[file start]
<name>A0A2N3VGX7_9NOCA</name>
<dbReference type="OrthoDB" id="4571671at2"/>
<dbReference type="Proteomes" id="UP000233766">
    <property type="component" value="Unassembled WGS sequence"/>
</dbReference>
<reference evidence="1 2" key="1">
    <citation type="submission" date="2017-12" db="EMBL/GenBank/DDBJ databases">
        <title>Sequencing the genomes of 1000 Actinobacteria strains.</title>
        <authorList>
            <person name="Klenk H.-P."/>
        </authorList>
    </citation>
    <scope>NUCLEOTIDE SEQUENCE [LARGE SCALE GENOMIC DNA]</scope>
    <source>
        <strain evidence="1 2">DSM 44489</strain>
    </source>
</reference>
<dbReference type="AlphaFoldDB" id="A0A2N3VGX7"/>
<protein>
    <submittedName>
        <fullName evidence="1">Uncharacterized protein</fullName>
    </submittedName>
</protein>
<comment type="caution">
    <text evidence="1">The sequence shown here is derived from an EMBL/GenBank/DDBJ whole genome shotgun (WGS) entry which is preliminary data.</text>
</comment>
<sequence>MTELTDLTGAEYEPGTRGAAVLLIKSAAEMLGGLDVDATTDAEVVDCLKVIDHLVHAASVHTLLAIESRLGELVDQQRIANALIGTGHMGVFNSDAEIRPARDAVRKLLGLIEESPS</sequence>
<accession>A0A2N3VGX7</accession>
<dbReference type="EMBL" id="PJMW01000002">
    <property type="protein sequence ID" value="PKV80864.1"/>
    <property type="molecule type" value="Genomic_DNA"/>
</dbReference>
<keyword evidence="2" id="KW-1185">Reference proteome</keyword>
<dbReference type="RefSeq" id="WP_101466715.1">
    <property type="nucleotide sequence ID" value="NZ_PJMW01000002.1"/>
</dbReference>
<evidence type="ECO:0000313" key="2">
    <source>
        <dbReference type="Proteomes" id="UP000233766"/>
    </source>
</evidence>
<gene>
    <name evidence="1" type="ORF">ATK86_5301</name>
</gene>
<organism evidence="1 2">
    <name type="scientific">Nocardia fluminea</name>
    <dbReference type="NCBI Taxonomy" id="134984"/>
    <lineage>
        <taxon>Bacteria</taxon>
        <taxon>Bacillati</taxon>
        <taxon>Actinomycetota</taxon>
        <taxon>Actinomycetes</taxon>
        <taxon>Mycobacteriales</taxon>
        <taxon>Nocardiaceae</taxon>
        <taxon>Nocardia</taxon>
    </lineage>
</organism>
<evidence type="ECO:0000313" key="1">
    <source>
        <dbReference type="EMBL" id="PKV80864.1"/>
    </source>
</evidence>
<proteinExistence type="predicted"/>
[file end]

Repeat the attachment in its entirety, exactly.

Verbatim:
<name>A0A2N3VGX7_9NOCA</name>
<dbReference type="OrthoDB" id="4571671at2"/>
<dbReference type="Proteomes" id="UP000233766">
    <property type="component" value="Unassembled WGS sequence"/>
</dbReference>
<reference evidence="1 2" key="1">
    <citation type="submission" date="2017-12" db="EMBL/GenBank/DDBJ databases">
        <title>Sequencing the genomes of 1000 Actinobacteria strains.</title>
        <authorList>
            <person name="Klenk H.-P."/>
        </authorList>
    </citation>
    <scope>NUCLEOTIDE SEQUENCE [LARGE SCALE GENOMIC DNA]</scope>
    <source>
        <strain evidence="1 2">DSM 44489</strain>
    </source>
</reference>
<dbReference type="AlphaFoldDB" id="A0A2N3VGX7"/>
<protein>
    <submittedName>
        <fullName evidence="1">Uncharacterized protein</fullName>
    </submittedName>
</protein>
<comment type="caution">
    <text evidence="1">The sequence shown here is derived from an EMBL/GenBank/DDBJ whole genome shotgun (WGS) entry which is preliminary data.</text>
</comment>
<sequence>MTELTDLTGAEYEPGTRGAAVLLIKSAAEMLGGLDVDATTDAEVVDCLKVIDHLVHAASVHTLLAIESRLGELVDQQRIANALIGTGHMGVFNSDAEIRPARDAVRKLLGLIEESPS</sequence>
<accession>A0A2N3VGX7</accession>
<dbReference type="EMBL" id="PJMW01000002">
    <property type="protein sequence ID" value="PKV80864.1"/>
    <property type="molecule type" value="Genomic_DNA"/>
</dbReference>
<keyword evidence="2" id="KW-1185">Reference proteome</keyword>
<dbReference type="RefSeq" id="WP_101466715.1">
    <property type="nucleotide sequence ID" value="NZ_PJMW01000002.1"/>
</dbReference>
<evidence type="ECO:0000313" key="2">
    <source>
        <dbReference type="Proteomes" id="UP000233766"/>
    </source>
</evidence>
<gene>
    <name evidence="1" type="ORF">ATK86_5301</name>
</gene>
<organism evidence="1 2">
    <name type="scientific">Nocardia fluminea</name>
    <dbReference type="NCBI Taxonomy" id="134984"/>
    <lineage>
        <taxon>Bacteria</taxon>
        <taxon>Bacillati</taxon>
        <taxon>Actinomycetota</taxon>
        <taxon>Actinomycetes</taxon>
        <taxon>Mycobacteriales</taxon>
        <taxon>Nocardiaceae</taxon>
        <taxon>Nocardia</taxon>
    </lineage>
</organism>
<evidence type="ECO:0000313" key="1">
    <source>
        <dbReference type="EMBL" id="PKV80864.1"/>
    </source>
</evidence>
<proteinExistence type="predicted"/>